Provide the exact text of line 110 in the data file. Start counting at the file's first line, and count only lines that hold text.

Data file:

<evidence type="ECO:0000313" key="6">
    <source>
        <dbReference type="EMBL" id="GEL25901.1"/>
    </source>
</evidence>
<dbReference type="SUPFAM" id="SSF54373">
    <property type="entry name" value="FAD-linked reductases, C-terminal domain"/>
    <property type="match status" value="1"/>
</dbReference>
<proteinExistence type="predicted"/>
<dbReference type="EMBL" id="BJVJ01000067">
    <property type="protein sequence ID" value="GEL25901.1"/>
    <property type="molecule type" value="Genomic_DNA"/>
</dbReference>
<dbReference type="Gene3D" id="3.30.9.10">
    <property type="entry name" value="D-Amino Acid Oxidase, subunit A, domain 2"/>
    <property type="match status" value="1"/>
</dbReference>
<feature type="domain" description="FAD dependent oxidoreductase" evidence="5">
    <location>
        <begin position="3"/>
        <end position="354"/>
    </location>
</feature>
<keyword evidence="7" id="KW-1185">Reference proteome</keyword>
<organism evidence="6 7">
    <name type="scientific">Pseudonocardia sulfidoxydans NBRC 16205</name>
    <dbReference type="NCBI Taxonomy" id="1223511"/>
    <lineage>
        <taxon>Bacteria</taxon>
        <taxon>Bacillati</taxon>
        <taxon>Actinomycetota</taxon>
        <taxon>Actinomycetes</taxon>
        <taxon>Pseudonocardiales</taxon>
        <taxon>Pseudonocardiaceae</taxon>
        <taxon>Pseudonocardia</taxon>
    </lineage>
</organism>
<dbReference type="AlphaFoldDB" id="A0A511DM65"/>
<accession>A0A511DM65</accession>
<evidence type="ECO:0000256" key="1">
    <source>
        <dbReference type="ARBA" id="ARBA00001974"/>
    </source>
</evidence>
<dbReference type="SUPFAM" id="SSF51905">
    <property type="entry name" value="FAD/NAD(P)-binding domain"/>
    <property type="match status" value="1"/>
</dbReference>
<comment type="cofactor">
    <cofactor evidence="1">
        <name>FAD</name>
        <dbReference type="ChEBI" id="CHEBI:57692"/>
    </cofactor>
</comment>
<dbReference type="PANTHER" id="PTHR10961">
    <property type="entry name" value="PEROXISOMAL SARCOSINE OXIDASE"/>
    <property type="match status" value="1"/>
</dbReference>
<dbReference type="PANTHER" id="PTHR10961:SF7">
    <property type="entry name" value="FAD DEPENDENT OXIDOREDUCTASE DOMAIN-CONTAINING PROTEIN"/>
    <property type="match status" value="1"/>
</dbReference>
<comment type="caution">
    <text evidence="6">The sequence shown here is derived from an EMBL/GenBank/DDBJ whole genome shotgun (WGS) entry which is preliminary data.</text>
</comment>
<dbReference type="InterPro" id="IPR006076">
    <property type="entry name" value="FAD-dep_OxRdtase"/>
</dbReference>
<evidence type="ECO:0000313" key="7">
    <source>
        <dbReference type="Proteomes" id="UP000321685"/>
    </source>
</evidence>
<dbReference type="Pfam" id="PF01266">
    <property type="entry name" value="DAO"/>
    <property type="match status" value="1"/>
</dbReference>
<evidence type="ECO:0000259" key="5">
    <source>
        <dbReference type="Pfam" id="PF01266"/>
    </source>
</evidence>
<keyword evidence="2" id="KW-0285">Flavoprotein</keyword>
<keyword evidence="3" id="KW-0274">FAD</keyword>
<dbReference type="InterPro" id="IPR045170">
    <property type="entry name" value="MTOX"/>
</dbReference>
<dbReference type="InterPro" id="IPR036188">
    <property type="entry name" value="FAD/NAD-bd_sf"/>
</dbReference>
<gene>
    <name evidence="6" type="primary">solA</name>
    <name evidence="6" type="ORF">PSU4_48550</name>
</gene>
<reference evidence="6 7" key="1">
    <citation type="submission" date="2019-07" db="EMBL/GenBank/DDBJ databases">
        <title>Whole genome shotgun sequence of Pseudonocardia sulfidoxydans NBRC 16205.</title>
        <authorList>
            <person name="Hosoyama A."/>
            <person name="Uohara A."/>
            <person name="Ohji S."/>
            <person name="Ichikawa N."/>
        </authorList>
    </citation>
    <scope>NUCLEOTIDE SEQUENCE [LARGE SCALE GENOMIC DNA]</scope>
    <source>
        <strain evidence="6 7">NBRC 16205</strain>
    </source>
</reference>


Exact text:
</reference>